It would be interesting to know how much Gilmer County spends per pupil counting total funding from all sources.

WV is certainly no way near the top third with getting students college, career, and jobs ready right out of high school. Where is all our money going? What could we learn from rural states similar to Utah?

The worst culprit seems to be too many high paid people on WV payrolls who are non-contributers to making better lives for our kids.

By Economist on 04.14.2018

From the entry: 'State board members react to national test results'.

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Those of us who keep close tabs on student achievement want to know reasons for unacceptable reading, science, and math scores in Gilmer County and what is being done to correct them. For something this important the problems and solutions surely have been looked into.

By R. A. Beasley on 04.14.2018

From the entry: 'State board members react to national test results'.

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HaHaHaHaHaHaHa!

By Don't bring them to Gilmer! on 04.13.2018

From the entry: 'NEW “ALMOST HEAVEN” CAMPAIGN'.

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No matter what is going on in the State our concern is Gilmer County. The State reports on Zoom that 10th graders at the GCHS perform at the 35.9% proficiency rate for science.

Proficiency for 11th graders is 37% in math and it is commendable that the rate for them for reading is 64%.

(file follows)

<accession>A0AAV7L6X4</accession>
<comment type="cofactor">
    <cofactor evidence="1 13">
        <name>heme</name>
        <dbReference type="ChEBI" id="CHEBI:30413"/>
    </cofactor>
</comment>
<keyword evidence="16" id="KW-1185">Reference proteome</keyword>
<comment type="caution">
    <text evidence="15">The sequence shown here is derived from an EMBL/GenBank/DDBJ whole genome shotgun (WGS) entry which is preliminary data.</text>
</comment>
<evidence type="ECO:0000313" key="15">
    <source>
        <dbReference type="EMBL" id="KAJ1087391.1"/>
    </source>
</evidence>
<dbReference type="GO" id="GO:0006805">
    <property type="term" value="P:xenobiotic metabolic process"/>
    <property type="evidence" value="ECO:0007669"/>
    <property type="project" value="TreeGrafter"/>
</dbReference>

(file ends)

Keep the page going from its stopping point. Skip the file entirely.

What is being done to make improvements for science and math when students are about ready to graduate from HS? We hope that scores for reading hold up and even improve.

Why do we fail to receive updates for plans for proficiency improvements in the County’s schools?

In other WV counties superintendents provide that type of information on a routine basis.

By GCHS Parents on 04.12.2018

From the entry: 'State board members react to national test results'.

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This well written article makes is clear what actually a businessman can do.

Businessman turned politician.  Can actually make an entire state look like idiots.  Idiots for electing him at the minimum.

Looks like we have to find the patience to tolerate this bs two more years…...and hope he turns into a one term disaster.

Congratulations to the WV state employees giving him a good lesson. Nice job folks.

By Makin Arch Look Good on 04.09.2018

From the entry: 'ICYMI™: A 'billionaire' should be embarrassed to let schools, local governments, vendor bills'.

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Why is important school system improvement news of the type addressed in the other comment not on the County’s school system’s web site?

Someone in the board office should be assigned to write up news to keep citizens informed.

We are expected to vote in more tax money to run the schools and we deserve to be informed of positive improvements being made with our money instead of taking our support for granted. It works both ways.

By R. Curry on 04.06.2018

From the entry: 'Howard O'Cull: School 'work action' a teachable moment'.

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This is a suggestion for getting breaking news out to the community concerning important new improvements in the County’s school system.

We hear that improvements are being made to increase student performances in mathematics, reading, and other areas. The changes include getting back to basics for math teaching to eliminate achievement gaps.

Would someone write up something to explain the new changes to keep the community informed? One improvement I know is that progress reports come home regularly so families can track how kids are doing.